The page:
• [0033]
    FIG. 5B is an isometric view of the display segment 500 of FIG. 5A showing the common carrier 514. In other words, each of the LED diodes in the display segment 500 is mounted on the same carrier 514. Electrical leads (not shown) extend from the bottom and/or sides of the carrier. In one embodiment, each LED is independently controllable to allow setting the light output of each LED to a desired level. Alternatively, two or more of the LEDs in a segment share an electrical connection. In a particular embodiment, all of the LEDs in a segment share an electrical connection. The display segment 500 is an electrical component and several display segments are typically assembled to create a display.
  • [0034]
    FIG. 6 is a plan view of a display segment 600 according to another embodiment of the invention. Three LED diodes 602, 604, 606 are mounted on a carrier (not shown in this view). A reflector 608 includes a perimeter reflective wall 609, and an intermediate reflector structure 610 that separates each LED dice from each other, and operates in conjunction the perimeter reflective wall 609 to surround each of the LEDs mounted on the carrier with reflective walls. The height of the intermediate reflector structure 610 is the same as the height of the perimeter reflective wall 609. Alternatively, the height of the intermediate reflector structure 610 is less than the perimeter reflective wall 609.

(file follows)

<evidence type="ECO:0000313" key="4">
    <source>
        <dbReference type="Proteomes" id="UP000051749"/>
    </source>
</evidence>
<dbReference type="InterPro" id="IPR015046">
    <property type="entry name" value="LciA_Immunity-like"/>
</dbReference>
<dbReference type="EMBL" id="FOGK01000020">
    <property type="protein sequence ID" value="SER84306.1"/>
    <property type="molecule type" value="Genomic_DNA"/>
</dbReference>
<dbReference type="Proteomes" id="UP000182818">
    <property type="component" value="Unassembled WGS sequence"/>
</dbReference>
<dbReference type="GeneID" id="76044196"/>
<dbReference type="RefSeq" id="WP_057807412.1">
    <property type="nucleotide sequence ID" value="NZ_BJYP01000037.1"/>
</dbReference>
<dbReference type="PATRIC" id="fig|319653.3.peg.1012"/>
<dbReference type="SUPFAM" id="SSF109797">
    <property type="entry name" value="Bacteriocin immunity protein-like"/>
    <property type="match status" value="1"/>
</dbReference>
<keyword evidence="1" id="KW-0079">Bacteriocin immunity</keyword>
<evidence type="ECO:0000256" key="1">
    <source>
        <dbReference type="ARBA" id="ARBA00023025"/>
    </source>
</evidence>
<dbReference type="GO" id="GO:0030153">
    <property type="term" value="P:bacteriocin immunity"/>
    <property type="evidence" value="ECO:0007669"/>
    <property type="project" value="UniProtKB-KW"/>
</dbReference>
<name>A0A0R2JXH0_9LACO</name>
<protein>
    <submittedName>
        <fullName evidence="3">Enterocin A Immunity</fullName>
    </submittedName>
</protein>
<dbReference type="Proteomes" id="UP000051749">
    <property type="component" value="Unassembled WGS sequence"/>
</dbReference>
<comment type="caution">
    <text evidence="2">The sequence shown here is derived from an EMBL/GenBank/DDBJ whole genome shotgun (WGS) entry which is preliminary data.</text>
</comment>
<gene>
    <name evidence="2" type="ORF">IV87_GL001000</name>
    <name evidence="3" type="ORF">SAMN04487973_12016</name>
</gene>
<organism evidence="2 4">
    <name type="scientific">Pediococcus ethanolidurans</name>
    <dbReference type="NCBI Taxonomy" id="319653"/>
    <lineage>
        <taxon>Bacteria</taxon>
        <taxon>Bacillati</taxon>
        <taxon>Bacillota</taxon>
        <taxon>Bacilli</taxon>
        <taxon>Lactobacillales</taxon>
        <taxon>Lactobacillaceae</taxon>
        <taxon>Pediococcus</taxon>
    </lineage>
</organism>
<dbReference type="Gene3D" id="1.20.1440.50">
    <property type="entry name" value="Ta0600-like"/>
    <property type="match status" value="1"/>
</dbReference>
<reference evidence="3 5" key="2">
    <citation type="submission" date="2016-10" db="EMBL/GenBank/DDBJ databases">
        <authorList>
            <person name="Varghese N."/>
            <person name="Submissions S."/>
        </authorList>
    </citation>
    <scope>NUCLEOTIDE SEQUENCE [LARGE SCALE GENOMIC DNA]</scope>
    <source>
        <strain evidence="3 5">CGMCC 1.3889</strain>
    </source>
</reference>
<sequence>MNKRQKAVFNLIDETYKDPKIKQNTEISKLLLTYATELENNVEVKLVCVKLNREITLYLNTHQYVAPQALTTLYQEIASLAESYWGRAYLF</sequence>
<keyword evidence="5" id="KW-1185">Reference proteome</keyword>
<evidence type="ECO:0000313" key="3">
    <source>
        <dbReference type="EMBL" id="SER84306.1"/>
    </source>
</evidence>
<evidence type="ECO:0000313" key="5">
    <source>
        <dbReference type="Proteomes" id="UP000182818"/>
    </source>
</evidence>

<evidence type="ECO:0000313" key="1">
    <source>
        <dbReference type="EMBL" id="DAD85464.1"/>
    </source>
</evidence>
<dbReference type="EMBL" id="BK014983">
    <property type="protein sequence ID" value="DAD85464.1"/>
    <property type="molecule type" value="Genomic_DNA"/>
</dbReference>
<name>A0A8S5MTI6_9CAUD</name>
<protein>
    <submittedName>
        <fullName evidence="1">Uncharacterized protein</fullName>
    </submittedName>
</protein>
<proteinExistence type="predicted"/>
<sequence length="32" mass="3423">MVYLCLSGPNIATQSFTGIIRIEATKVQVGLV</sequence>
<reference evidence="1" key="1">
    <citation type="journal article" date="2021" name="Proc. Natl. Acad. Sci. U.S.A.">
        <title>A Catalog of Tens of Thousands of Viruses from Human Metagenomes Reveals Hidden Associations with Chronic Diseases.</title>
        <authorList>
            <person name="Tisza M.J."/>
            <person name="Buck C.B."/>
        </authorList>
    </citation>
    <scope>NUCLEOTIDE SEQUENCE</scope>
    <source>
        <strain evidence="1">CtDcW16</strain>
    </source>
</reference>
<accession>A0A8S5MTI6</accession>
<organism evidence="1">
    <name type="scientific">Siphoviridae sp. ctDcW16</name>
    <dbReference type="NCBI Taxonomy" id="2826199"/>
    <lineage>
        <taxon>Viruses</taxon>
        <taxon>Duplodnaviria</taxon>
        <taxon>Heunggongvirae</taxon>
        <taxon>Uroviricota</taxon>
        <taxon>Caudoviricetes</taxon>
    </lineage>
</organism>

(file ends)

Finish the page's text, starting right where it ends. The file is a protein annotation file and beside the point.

• [0035]